Following the strong rebound in risk assets over April, the recovery continued into the month of May.
Markets were encouraged by the slowdown in new COVID-19 cases and the gradual relaxation of lockdown restrictions across a number of US states, European countries and the United Kingdom.
There was also some progress on a number of vaccines that could be deployed as early as this year. Several new fiscal stimulus packages were announced in May, particularly in Europe and Japan, as evidence of the global economic contraction has continued to mount. Political tensions also resurfaced with China imposing a national security law on Hong Kong, reigniting protests and mounting tensions between China and western countries.
Concurrently, questions surrounding the origin of the Coronavirus continued and Brexit negotiations progressed slowly in the background.
Overseas shares and other growth assets performed strongly in May. Small cap and technology stocks led the rally, with the S&P/ASX Small Ordinaries achieving the highest monthly return (+10.6%), whilst, growth continued to outperform value. However, as the slowdown in the spread of the virus in developed markets has been positive the continued spread of COVID-19 in a number of large emerging nations, such as Brazil, Russia and India remained a concern. Consequently, Emerging Market shares suffered over the month, as the MSCI Emerging Markets Index (NR) returned -0.6%.
Growth fixed income also did quite well over the month, as credit spreads for investment grade, high yield and emerging markets continuing to tighten. Over the month lower quality credit outperformed higher quality credit. Emerging Market Debt had the strongest growth fixed income performance over the month, returning 3.7% for the month. Within Defensive fixed income, particularly Australian and Overseas Government Bonds, returns were relatively flat with the Bloomberg Ausbond Treasury Index rising 0.1% over the month and the FTSE WGBI ex Australia (Hedged to AUD) declining 0.1% over the month. Bond markets have now priced in the large monetary easing programs initiated by central banks around the world. Major developed market central banks have not increased the pace of easing but have maintained their accommodative monetary stances, while China cut its reserve requirements for the second time in 2020.
Over May, commodity markets also reflected the gradual return to growth and general ‘risk on’ sentiment displayed by investors. Oil prices rallied during May ending the month at US$35.43 per barrel, and Gold also achieved a strong positive return. The US dollar weakened against the Australian Dollar, as financial conditions have mostly normalised and the safe haven driven demand for the US dollar has reduced.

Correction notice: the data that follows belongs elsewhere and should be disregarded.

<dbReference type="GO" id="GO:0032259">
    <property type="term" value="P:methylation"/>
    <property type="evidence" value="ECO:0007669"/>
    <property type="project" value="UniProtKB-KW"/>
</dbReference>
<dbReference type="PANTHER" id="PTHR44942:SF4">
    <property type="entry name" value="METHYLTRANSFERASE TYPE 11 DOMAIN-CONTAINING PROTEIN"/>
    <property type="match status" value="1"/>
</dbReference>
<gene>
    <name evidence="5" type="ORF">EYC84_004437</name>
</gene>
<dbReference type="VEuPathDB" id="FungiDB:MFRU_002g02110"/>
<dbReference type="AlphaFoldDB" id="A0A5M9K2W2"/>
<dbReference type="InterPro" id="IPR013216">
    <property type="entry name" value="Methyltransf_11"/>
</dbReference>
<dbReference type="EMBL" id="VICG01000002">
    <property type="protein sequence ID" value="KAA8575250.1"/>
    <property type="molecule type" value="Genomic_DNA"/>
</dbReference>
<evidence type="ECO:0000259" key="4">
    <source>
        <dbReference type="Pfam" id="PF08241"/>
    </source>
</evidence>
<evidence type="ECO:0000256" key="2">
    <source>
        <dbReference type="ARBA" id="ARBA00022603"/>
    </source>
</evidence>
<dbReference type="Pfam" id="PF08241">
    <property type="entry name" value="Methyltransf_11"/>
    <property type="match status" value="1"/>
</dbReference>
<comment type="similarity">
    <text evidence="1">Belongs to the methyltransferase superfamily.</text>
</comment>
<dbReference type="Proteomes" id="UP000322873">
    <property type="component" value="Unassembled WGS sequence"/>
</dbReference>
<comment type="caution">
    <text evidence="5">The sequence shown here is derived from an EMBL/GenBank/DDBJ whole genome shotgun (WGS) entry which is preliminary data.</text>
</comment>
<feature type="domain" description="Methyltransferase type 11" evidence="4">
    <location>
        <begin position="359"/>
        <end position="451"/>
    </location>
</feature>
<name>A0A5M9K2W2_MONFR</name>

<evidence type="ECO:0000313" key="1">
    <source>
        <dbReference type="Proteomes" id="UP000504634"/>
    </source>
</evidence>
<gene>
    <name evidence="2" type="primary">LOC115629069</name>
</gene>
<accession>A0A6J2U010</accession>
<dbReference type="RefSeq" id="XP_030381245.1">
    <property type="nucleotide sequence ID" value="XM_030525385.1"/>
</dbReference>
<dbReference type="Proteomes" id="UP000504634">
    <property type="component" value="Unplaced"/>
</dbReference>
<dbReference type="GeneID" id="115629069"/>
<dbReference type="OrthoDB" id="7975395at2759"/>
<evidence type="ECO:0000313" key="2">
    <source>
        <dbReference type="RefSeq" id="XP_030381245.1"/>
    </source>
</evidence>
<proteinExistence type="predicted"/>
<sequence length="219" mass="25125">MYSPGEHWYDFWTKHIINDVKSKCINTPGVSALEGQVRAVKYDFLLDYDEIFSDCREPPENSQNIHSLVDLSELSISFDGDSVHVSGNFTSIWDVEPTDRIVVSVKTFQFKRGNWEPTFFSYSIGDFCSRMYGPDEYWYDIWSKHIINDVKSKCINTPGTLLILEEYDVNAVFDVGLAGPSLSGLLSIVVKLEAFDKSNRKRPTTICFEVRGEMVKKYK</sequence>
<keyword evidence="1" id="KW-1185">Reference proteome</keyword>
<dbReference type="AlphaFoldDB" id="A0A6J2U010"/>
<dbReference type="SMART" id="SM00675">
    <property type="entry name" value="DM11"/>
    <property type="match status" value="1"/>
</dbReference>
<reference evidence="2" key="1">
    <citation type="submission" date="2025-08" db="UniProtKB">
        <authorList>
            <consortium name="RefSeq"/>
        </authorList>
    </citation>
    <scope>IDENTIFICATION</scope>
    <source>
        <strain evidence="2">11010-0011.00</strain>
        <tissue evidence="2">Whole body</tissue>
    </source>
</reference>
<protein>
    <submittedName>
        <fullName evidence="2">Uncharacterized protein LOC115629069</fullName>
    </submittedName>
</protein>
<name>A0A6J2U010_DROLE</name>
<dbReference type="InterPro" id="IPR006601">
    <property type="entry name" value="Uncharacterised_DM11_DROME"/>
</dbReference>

The Australian share market has continued its positive run, with the S&P/ASX300 returning 4.6% over May. On a global front, Australian shares have performed relatively well compared to other developed nations and has only marginally underperformed its hedged international counterpart. IT (+14.3%) and Communication Services (+8.5%) were the top performing sectors, whilst Healthcare was the bottom performing sector, returning -5.1%.
Mercer’s most recent views and commentary regarding the Coronavirus can be found through the following link: Coronavirus Outbreak Investment Implications Update.
- The Reserve Bank of Australia (RBA) decided to maintain its current policy settings, including maintaining the target cash rate at 0.25% per annum during May, and the targeted 0.25% yield on 3-year Australian Government bonds. Governor Philip Lowe noted that the global economy is experiencing a severe downturn as countries seek to contain the coronavirus. Many people have lost their jobs and there has been a sharp rise in unemployment. Over the past month, infection rates have declined in many countries and there has been some easing of restrictions on activity. If this continues, a recovery in the global economy will get underway, supported by both the large fiscal packages and the significant easing in monetary policies. Globally, conditions in financial markets have continued to improve, although conditions in some markets remain fragile. Volatility has declined and credit markets have progressively opened to more firms. In Australia, the government bond markets are operating effectively. The Bank’s market operations are continuing to support a high level of liquidity in the Australian financial system. The Board is committed to do what it can to support jobs, incomes and businesses and to make sure that Australia is well placed for the recovery.
- Australian seasonally adjusted employment decreased by 594,300 in April, above expectations for a 575,000 fall, while March figures were revised to an increase of 700. The unemployment rate increased to 6.2% for April, below expectations for 8.2%. The participation rate decreased to 63.5%, below expectations for 65.3%. Part time jobs decreased by 373,800 and full time jobs decreased by 220,500.
- Australian building approvals decreased 1.8% month-on-month to April, compared to the previous level of -2.6% (revised) for period ending March.